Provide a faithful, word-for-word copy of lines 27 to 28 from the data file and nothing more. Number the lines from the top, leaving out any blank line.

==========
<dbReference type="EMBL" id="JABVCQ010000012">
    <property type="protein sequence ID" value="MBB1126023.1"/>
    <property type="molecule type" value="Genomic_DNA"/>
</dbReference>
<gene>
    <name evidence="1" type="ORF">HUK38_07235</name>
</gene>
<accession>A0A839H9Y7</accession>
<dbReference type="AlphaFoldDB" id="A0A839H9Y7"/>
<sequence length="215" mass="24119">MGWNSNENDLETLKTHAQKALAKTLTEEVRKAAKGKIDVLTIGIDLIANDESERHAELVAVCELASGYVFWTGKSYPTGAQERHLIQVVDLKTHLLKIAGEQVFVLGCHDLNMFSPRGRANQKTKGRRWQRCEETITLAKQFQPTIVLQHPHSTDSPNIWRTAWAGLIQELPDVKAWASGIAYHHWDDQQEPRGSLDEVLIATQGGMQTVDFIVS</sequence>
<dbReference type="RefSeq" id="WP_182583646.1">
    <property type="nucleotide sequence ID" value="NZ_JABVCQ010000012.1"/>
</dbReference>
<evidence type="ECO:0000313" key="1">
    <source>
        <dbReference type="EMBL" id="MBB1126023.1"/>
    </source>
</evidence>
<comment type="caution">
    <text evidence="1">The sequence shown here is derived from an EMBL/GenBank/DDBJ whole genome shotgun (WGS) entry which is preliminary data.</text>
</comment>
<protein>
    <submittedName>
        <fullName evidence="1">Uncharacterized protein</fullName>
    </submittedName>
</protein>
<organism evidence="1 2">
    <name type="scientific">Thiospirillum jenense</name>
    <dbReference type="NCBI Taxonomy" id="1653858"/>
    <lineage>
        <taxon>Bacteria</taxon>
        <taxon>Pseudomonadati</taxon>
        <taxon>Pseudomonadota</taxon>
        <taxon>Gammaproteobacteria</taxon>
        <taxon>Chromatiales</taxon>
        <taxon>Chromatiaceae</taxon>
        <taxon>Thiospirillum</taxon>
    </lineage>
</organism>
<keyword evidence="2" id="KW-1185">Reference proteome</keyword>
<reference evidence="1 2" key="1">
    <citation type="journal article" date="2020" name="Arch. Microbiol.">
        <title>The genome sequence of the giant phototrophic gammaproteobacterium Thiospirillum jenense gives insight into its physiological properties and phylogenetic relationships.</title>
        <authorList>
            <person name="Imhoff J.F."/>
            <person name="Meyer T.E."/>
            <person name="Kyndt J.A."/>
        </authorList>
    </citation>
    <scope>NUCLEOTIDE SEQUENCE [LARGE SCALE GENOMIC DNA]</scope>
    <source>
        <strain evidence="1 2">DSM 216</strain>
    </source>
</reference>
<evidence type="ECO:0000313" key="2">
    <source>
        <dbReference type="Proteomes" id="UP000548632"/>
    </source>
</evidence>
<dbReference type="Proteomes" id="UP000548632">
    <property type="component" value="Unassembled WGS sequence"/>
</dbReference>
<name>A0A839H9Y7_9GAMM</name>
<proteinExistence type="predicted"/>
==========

<organism evidence="1 2">
    <name type="scientific">Thiospirillum jenense</name>